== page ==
Those who are able to set and control the lexicon, phraseology and over all terms of any debate, will ultimately be able to control the debate’s outcome. This reality can be seen on a daily basis in many corridors. Even those who may have no exposure to the slightest background information on any given debate, stand to be automatically be swayed by certain key words or expressions.
If one scowls at a “regime”, the audience immediately knows that the ruling body in question is somehow more sinister than a “disagreeable government”. If one talks about “settlers” in Palestine, a listener might think of settling in to life in an erstwhile abandoned pioneer’s village. But if one talks about “colonists”, a listener realises that the issue at hand is about the theft of land that is owned and lived upon by an existing population. If one talks about “moderate rebels” one might think of schoolyard rebellion against authority or even fictional characters from Star Wars. Taking things a step further, if one talks about “militants” one might think of some sort of legal auxiliary army. But when one describes “terrorists”, those listening will immediately think of illegal forms of violence conducted primarily against civilians.
But such deception tactics designed to force an opponent in a debate to defend not only their position but their language, are used not only in matters of war and peace but even in seemingly mundane elections in placid, economically declining western Europe.
There is perhaps no election in the world more mundane than a vote for local politicians in England. It is for this reason that yesterday’s local English elections have gained little international coverage. However, when one realises that the master of deception behind the mainstream media narrative is none other than the internationally infamous Mayor of London Sadiq Khan, then one realises that the English elections are an instructive example of how setting the terms of the debate can make war appear like peace, freedom appear like slavery and ignorance appear like strength.
In the run up to the election Sadiq Khan stated that his schismatic Labour party would perform well in Westminster, Kensington and Wansdworth. This would be like American radio host Alex Jones saying that he could win the state of California by a landslide in a US Presidential election or to put it another way, it is like saying that Rosie O’Donnell could win Texas in a landslide.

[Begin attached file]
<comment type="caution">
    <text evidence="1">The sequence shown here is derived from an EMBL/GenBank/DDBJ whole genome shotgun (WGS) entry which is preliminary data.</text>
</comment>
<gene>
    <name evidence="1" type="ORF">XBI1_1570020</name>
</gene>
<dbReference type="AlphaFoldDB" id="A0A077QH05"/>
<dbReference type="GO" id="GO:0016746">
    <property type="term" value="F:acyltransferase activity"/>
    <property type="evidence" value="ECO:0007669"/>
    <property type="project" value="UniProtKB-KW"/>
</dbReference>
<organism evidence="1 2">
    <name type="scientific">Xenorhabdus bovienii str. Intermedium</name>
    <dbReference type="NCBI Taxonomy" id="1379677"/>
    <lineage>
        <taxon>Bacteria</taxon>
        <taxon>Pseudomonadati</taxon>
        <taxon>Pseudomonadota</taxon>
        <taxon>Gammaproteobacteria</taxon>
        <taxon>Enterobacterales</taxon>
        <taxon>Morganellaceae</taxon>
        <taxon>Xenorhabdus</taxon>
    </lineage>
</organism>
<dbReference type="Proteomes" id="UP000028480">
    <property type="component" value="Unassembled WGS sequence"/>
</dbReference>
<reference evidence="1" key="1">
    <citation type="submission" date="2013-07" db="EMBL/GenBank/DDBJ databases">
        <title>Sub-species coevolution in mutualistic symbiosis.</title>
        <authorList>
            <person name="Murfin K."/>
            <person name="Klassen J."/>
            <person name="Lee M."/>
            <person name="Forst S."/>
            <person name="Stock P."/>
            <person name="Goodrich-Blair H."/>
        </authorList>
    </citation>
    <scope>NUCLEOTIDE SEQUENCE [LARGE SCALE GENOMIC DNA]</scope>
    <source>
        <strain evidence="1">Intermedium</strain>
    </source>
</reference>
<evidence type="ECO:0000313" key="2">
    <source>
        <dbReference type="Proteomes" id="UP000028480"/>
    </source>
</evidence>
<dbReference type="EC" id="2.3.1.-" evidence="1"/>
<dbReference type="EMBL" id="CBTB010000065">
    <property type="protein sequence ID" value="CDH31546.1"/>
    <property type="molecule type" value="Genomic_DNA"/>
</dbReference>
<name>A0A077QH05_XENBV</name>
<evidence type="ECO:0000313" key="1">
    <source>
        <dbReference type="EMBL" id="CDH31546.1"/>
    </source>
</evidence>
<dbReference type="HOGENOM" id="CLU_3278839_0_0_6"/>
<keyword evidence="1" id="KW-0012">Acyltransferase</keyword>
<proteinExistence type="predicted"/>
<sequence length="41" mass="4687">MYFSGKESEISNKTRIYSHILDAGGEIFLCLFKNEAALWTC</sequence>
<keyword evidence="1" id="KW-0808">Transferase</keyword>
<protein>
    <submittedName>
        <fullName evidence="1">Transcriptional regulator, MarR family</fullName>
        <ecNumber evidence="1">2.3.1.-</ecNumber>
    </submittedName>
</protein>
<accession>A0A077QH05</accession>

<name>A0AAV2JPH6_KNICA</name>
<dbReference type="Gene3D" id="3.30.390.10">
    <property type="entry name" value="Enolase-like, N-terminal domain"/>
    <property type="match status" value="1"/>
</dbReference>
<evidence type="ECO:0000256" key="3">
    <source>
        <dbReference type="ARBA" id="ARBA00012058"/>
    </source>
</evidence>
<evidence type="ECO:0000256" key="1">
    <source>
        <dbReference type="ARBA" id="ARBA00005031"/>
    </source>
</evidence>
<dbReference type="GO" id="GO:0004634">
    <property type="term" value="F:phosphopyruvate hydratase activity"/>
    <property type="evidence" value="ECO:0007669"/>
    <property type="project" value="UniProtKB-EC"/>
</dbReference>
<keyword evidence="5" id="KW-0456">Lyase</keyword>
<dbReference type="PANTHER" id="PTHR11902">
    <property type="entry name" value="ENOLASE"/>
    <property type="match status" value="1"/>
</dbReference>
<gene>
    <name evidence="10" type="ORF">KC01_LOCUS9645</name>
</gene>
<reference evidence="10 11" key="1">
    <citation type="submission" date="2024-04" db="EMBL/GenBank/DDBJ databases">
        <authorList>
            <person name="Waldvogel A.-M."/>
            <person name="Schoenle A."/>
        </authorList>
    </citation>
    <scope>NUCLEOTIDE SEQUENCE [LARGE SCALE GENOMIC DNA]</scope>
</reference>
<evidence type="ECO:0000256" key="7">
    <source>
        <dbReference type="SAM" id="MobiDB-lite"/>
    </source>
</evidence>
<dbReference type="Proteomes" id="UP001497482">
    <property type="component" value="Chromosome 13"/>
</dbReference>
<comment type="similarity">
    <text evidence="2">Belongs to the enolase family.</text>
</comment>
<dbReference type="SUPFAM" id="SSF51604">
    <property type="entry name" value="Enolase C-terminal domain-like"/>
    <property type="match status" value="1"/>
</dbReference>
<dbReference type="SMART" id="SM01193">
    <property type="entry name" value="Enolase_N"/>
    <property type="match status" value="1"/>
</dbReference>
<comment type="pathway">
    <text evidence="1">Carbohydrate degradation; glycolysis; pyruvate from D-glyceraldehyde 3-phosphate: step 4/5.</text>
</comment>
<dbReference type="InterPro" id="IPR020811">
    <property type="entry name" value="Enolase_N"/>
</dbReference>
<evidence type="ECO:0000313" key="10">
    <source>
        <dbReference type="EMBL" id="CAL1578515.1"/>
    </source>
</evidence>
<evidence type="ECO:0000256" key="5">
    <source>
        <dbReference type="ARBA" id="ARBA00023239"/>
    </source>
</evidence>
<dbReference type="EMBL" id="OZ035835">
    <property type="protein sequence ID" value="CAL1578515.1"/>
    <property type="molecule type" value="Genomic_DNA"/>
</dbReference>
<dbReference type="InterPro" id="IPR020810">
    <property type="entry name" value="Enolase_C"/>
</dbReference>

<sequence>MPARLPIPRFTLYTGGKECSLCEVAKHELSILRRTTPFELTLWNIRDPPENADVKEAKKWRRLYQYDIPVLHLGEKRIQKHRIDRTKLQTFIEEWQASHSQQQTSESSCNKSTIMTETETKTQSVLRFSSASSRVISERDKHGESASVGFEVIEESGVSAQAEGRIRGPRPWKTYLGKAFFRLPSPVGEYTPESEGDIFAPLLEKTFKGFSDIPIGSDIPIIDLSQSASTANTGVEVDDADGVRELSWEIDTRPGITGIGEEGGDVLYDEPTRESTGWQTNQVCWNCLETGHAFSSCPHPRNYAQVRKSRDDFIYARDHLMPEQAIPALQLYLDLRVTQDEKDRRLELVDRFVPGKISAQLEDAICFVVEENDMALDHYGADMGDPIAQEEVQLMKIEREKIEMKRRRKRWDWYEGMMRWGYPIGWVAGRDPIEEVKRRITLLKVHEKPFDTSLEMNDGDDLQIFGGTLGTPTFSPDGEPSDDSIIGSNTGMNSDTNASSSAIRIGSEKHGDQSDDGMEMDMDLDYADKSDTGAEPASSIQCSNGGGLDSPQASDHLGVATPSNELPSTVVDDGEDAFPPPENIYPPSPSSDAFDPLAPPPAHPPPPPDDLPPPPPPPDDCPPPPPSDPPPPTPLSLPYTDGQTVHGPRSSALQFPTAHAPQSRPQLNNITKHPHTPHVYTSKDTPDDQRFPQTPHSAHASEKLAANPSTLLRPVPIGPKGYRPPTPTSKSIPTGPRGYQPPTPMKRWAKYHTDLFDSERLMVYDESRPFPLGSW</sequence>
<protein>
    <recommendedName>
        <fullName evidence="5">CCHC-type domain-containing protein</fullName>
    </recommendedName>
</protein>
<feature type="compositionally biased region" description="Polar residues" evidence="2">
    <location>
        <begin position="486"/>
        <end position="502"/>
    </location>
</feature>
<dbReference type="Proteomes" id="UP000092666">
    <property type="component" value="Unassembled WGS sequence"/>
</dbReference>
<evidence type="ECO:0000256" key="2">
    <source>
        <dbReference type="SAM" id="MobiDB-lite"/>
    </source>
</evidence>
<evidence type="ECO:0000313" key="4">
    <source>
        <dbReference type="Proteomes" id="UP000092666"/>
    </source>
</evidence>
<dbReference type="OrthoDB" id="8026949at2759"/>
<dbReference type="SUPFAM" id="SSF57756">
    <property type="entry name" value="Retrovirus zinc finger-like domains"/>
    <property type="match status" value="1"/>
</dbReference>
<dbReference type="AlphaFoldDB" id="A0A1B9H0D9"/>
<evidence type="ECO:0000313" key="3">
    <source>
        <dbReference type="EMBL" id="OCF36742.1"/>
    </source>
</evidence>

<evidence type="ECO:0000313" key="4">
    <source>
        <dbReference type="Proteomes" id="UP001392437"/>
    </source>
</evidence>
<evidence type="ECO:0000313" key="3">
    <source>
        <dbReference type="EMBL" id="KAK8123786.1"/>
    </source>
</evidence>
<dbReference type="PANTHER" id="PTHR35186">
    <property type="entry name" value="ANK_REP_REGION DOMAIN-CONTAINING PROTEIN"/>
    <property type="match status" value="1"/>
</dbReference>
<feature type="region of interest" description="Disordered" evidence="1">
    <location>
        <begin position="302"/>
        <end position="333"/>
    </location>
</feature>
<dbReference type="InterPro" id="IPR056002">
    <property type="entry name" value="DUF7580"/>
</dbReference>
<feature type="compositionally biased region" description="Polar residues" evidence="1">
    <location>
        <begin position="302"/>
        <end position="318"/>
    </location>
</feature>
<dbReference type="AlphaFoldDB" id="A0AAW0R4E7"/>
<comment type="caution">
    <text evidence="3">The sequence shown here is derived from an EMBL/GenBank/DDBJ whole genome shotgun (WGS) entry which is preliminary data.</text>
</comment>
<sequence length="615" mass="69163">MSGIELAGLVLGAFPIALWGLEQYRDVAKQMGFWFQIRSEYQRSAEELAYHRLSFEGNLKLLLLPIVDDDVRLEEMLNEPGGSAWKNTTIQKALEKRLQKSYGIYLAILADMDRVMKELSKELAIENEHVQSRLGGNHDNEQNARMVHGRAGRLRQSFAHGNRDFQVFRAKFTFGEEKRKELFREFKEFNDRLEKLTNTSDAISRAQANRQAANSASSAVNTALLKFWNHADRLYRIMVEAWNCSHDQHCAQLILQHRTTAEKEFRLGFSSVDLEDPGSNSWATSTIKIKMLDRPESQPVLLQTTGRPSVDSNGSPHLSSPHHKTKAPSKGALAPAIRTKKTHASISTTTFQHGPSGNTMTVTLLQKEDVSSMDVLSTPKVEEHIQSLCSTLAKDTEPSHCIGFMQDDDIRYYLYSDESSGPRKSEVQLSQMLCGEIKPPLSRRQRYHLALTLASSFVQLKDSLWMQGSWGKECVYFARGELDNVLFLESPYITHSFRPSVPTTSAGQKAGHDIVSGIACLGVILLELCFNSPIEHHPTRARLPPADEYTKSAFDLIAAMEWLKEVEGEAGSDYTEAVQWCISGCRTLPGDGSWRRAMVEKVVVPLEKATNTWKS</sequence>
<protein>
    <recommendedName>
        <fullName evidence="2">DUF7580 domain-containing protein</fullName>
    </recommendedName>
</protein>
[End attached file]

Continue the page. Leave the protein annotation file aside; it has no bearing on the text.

While the London ‘districts’ of Westminster, Kensington and Wandworth are increasingly multicultural and are experiencing ever more of a class divide, the fact remains that these places are still primarily home to the archetypal demographic who vote anything but Labour. They are mostly wealthy, upper class and white and those who do not fit such a description are typically Saudi, Qatari, Emirati or Kuwaiti billionaires who don’t vote in English elections in any case. Occasionally during General Elections (national elections), if everyone who is young, working class or of an ethnic or religious minority gets out to vote, they can just about squeeze by with getting a Labour member in, but in local elections which favour sub-sections of these wealthy areas that are the most wealthy and where few people except the old, wealthy and retired bother to vote, this is almost impossible.
To put it in a different way, in virtually promising a Labour win in Westminster, Kensington and Wandsworth, the Mayor of London promised the impossible and what’s more is that he almost certainly knew that he was promising the impossible. Sadiq Khan has been in London politics long enough to know where the wind blows in what direction.
Of course, Sadiq Khan almost certainly said what he said on purpose. Sadiq is known to be an arch-opponent of Labour’s leftist leader Jeremy Corbyn and furthermore, he seeks to position himself as a future neo-liberal leader of Labour in spite of his generally abysmal record as Mayor.
But since the mainstream media responded to Sadiq’s statements and proceeded to frame the terms of the debate as Sadiq set them, last night’s election in which Jeremy Corbyn’s party not only won but won in a more convincing and geographically diverse manner than it did in the previous local elections, is being framed by the mainstream media as a Corbyn/Labour loss.
Had Sadiq and his allies not framed the terms of the election as they had, there would be no choice but to acknowledge that under Jeremy Corbyn’s leadership, the party not only came in first place, but won by a respectable margin with wide geographic spread.
Imagine therefore, if the mainstream media and duplicitous politicians are able to paint such a patently dishonest picture of a straightforward and rather mundane election in England, how they are able to use these tactics to obscure the realities that are already obscured by the fog of war and civil strife?
The fact of the matter is, if one promises that a new Mercedes is able to hover as it drives, one is going to be disappointed when one learns the truth. But if one promises that the new Mercedes is a faster and more comfortable car than a 30 year old Volkswagen, one will feel happy in the Mercedes.
The fact is that the UK mainstream media that has cheered for war in Iraq, Libya and Syria on the basis of false information and has rushed to condemn Russia over equally false information is now saying that a man whose party just won an election has in fact lost an election. This is what happens one those who frame the terms of the debate in insincere ways are allowed to do so without a robust and truthful challenge.